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Assuming you want a 30 fps 2.5m GIF, use ffmpeg -i source.mp4 -vf "select='not(mod(n,trunc(234/2.5)))',palettegen" palette.png and ffmpeg -i source.mp4 -i palette.png -filter_complex "[0]select='not(mod(n,trunc(234/2.5)))',setpts=N/30/TB[v];[v][1]paletteuse" survey.gif


1

That is something called Starlapse. In short it is a form of time-lapse, as you use the same techniques to shoot it but you use a different method to produce the final video. there are many ways in doing this using different programs and plugins. All you need to do is do a search (in a very popular web search program that rhymes with "poodle" and there are ...


1

I ain't sure if this will work but better than nothing! Here two of my approaches to this problem: Warp Stabilization Software such as Mocha, AE and many others have Warp Stabilization. What is means is that it can automatically stabilize the clip based on the frames and it somewhat relates to Machine Learning approach to Big Data. Converting to 24fps You ...


1

'Not sure if it works well if the camera is not fixed in one position.' Correct. If you're doing time-lapse you need to have the camera stabilised somehow, or it's going to look wobbly AF. If the camera is moving in real time, then when you speed it up it will be moving 30 times as fast, so something that might look like a slow pan turns into a whip pan. ...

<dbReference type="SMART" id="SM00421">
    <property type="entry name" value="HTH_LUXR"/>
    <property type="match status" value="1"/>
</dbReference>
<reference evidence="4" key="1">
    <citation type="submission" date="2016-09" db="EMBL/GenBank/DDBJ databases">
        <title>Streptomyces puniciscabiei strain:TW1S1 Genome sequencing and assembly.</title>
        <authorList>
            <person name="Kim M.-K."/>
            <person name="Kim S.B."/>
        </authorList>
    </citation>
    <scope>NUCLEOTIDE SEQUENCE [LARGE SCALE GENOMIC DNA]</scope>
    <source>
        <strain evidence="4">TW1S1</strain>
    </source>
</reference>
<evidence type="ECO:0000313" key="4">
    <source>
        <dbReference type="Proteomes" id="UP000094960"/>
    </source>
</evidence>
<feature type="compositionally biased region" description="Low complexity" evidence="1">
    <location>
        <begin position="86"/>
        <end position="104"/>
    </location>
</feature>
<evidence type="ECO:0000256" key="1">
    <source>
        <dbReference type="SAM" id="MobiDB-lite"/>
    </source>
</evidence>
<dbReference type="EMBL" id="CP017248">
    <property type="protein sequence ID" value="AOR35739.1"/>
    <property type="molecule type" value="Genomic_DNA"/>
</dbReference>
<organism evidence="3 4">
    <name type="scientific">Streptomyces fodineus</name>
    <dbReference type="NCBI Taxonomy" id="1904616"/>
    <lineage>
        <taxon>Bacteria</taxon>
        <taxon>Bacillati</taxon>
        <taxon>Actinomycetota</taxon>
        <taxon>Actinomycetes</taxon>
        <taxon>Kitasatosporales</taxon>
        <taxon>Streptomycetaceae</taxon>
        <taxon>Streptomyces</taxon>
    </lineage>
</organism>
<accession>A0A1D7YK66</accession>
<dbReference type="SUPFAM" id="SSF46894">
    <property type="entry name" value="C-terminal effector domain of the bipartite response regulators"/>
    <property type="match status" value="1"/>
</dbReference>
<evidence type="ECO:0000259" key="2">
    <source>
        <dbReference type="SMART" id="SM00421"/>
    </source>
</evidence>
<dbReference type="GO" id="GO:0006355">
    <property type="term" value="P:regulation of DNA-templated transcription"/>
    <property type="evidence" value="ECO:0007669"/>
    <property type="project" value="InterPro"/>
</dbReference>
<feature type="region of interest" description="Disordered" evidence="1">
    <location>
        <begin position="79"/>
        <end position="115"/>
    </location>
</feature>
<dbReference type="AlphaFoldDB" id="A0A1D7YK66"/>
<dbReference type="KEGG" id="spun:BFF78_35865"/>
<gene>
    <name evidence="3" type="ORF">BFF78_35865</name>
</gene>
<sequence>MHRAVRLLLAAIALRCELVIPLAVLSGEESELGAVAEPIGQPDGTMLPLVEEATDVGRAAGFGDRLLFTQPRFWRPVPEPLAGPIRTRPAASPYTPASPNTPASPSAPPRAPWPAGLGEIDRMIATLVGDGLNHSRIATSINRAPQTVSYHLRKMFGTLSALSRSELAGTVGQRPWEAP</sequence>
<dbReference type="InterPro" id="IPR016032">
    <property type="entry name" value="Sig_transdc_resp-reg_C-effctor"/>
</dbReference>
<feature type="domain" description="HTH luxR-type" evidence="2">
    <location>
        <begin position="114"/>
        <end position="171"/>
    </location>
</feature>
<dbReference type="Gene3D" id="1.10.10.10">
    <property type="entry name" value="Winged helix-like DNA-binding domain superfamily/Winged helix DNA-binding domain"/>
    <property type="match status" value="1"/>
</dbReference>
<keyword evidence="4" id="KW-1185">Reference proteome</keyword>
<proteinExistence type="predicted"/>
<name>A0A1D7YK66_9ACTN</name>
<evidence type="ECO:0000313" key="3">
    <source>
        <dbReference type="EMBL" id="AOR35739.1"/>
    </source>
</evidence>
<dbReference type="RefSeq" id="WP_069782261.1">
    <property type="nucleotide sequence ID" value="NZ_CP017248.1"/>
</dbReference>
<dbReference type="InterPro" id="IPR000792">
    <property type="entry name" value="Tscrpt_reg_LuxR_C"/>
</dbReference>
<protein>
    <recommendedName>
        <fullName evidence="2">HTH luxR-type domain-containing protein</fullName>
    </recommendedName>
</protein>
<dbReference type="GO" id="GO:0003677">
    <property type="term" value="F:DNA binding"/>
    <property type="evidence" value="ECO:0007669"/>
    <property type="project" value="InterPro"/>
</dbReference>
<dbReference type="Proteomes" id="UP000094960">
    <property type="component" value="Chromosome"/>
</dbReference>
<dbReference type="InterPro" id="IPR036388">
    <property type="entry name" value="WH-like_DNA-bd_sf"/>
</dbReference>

1

In order to get a smoother timelapse you should shoot at a higher frequency. If you want you can always blend between two images results in somewhat more smoothenes. The first video however is made with a totally different technique, there we only have a few videos and use morphing to get from one image to the next. This technique interpolates the colours ...


1

In iMovie you can change the speed of a clip by selecting it in the timeline and then clicking on the icon that looks like a speedometer: Then click on the "Speed:" popup menu and choose "Fast" or "Custom". The "Custom" setting lets you choose how much faster to make it (like 200%, or 50%).